Prosperity has transformed China. It’s no longer a closed Communist country. But amidst all this modernity the Chinese government still censors films and decides which ones can be shown in theatres. We asked to speak with the government officials who oversee the film industry here but they declined to be interviewed. Some things haven’t changed.

It’s not easy filming anything in China…those were just private security guards, but when it comes to making movies, the government’s involved in almost every step of the process from deciding which movies get made, to screening the final cut.

Censors held up this World War II epic, “City of Life and Death” for the better part of a year because the film depicted soldiers from Japan, China’s wartime enemy, in a flattering light. Lu Chuan was its director.

Lu Chuan: Because some– some newspaper does– put me as a traitor of–

Holly Williams: A traitor?

Lu Chuan: Yes, yes, yes.

Holly Williams: Because you dared to show a Japanese soldier as a human being?

Lu Chuan: Yes. Yeah.

He wasn’t certain his latest film, a monster movie, “Chronicles of the Ghostly Tribe,” would fare any better even though it has nothing to do with politics.

Holly Williams: It’s very realistic looking. It’s very frightening–

Lu Chuan: That’s my– that’s my goal.

Three years ago the government didn’t allow monster movies. Today it does. Navigating the whims of the censors can be treacherous and confusing.

Lu Chuan: They will determine the fate of your movie, you know?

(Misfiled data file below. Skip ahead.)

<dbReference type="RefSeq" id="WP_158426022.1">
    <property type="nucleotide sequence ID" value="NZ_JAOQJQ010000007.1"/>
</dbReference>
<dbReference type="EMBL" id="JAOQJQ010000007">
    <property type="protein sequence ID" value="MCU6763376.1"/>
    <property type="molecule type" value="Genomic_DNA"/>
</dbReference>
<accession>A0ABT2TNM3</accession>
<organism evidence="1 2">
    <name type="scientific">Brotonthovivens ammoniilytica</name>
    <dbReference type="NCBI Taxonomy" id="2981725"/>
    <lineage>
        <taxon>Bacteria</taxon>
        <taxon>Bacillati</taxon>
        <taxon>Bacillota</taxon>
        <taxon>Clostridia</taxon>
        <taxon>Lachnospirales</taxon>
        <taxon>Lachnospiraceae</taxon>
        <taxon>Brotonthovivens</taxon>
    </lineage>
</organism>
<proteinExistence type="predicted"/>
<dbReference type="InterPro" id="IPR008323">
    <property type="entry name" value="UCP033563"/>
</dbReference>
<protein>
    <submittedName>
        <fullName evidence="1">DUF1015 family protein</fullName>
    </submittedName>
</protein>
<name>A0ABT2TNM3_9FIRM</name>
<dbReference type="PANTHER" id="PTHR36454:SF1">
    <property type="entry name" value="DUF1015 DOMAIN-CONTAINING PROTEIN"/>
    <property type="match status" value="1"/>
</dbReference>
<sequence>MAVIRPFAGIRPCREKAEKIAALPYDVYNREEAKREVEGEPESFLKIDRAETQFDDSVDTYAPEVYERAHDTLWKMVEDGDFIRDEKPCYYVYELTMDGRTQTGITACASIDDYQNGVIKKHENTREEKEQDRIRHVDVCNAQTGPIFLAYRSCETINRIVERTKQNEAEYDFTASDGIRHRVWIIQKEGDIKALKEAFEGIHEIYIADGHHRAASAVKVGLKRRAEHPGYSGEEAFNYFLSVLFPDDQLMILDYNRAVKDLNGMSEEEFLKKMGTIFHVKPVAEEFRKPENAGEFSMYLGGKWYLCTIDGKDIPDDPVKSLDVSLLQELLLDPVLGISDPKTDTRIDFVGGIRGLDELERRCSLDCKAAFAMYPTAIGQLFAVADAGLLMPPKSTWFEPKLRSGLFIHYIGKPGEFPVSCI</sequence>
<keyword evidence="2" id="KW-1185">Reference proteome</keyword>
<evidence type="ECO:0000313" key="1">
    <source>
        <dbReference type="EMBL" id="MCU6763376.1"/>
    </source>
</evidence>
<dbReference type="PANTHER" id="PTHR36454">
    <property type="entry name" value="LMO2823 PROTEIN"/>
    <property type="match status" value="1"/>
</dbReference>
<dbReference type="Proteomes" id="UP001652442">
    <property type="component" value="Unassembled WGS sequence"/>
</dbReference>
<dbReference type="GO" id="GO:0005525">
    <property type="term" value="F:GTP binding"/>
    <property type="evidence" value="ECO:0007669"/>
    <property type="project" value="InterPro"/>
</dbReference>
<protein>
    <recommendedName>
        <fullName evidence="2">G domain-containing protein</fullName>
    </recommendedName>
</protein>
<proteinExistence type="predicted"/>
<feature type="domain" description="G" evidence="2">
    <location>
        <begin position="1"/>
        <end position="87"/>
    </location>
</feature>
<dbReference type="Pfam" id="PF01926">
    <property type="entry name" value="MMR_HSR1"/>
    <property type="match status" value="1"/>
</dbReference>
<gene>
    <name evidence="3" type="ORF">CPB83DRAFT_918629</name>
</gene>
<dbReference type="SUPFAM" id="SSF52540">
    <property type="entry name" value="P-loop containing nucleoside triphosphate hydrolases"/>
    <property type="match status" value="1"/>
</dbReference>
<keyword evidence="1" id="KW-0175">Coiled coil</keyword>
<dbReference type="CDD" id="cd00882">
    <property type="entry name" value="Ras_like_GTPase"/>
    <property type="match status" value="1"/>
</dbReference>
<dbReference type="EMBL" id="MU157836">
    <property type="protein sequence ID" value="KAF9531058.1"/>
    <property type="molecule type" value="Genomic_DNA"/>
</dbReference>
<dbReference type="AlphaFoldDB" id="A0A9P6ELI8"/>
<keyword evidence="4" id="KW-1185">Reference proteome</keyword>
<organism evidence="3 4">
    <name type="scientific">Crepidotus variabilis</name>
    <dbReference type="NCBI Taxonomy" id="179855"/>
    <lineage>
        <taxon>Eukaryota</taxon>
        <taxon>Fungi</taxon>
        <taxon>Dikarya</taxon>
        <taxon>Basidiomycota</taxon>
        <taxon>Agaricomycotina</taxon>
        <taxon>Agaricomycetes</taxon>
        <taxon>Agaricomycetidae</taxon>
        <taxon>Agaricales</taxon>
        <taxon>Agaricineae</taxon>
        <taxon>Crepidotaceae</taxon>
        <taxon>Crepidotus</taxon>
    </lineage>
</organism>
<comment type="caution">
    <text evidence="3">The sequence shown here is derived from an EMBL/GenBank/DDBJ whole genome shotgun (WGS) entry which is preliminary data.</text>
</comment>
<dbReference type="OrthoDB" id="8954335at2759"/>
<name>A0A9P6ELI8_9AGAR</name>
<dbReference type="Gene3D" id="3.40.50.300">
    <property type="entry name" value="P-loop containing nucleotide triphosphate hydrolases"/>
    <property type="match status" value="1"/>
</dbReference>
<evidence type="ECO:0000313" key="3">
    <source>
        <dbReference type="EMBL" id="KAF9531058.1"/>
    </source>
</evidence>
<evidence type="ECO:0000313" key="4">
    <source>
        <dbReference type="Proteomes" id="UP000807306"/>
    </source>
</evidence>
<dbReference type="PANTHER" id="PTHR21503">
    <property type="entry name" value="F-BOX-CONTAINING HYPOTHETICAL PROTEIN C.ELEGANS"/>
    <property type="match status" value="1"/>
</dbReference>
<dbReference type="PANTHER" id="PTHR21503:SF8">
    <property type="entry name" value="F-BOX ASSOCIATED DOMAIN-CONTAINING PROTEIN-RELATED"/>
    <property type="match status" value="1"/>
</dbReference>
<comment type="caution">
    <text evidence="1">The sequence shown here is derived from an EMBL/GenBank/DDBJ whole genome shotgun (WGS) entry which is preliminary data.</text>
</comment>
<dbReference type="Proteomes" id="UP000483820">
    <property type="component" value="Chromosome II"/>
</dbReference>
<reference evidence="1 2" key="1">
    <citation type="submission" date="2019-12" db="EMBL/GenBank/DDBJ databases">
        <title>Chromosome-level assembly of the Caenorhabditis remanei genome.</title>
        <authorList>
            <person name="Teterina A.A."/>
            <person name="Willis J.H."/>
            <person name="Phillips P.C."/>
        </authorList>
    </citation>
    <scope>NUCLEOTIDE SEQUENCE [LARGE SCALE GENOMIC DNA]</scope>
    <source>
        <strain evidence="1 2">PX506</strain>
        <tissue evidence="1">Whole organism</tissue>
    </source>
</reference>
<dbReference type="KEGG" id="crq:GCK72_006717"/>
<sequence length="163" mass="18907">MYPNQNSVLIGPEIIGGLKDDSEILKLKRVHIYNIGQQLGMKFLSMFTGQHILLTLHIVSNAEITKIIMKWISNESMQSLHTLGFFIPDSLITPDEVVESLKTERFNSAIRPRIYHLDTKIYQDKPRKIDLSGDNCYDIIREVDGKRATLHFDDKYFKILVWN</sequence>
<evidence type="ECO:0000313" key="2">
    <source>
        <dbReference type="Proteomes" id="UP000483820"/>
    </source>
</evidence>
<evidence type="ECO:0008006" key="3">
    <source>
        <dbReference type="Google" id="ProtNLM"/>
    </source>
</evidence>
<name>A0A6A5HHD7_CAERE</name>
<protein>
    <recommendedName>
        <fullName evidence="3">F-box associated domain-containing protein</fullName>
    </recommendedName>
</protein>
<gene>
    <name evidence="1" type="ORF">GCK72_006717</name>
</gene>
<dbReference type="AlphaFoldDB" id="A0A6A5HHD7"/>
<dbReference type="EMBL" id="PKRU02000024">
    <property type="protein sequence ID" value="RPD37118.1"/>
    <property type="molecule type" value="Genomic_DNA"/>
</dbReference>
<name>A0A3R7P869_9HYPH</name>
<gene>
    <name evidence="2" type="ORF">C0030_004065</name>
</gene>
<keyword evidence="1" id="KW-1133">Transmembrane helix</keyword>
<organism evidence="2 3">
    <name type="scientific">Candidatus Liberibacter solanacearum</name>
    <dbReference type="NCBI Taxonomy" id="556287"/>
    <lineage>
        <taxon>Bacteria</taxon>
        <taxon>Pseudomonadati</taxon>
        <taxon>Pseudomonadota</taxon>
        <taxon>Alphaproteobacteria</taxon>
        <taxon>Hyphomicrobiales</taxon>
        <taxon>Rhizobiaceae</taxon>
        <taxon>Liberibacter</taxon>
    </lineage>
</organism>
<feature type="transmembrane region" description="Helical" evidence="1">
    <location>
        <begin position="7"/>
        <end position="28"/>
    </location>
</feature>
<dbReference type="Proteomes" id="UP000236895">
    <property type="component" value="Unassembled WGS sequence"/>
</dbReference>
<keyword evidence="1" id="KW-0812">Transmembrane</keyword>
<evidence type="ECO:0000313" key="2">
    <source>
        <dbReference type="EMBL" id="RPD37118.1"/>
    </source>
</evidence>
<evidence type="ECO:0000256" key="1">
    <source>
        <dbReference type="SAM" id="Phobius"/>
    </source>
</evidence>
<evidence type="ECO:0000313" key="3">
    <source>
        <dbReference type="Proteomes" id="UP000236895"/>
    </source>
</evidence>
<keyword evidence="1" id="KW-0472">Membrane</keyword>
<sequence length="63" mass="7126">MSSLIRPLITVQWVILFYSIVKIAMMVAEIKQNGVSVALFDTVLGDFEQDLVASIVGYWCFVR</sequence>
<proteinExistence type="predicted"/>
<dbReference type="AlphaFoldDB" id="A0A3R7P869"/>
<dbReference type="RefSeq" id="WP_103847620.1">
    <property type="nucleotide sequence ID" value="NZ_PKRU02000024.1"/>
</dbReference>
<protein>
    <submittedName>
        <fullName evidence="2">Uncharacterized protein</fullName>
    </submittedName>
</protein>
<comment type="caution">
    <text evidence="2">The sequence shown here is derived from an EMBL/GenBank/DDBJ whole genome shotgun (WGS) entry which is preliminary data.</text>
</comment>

Holly Williams: And can you argue with them?

Lu Chuan: You can talk. You can argue, yes. You–

Holly Williams: Does it work?

Lu Chuan: Sometimes. But you have to compromise.

Hollywood’s been compromising to please the censors too, cutting whole sections out of films before they’re released in China. Like scenes depicting Chinese bad guys in Men in Black 3.

[Men in Black: You arrest me, that’s a hate crime.]

But Dede Nickerson, the China-based American producer, thinks U.S. studios are learning how to avoid that kind of meddling by the government.

Dede Nickerson: You’ll see less and less of that because China is so important to Hollywood that I would say that those decisions are going to get made when a film is being green lit to be careful about what may be offensive to Chinese people or to the Chinese authorities. Because–

Holly Williams: So they won’t need to cut scenes.

Dede Nickerson: They won’t need to cut because–

Holly Williams: They just won’t make them in–

Dede Nickerson: because–

Holly Williams: –the first place.

Dede Nickerson: –they won’t make them in the first place.

Self-censorship is the cost of doing business in China and a price U.S. studios are willing to pay. But Hollywood’s biggest challenge isn’t Chinese government interference. It’s competition from a young and dynamic industry.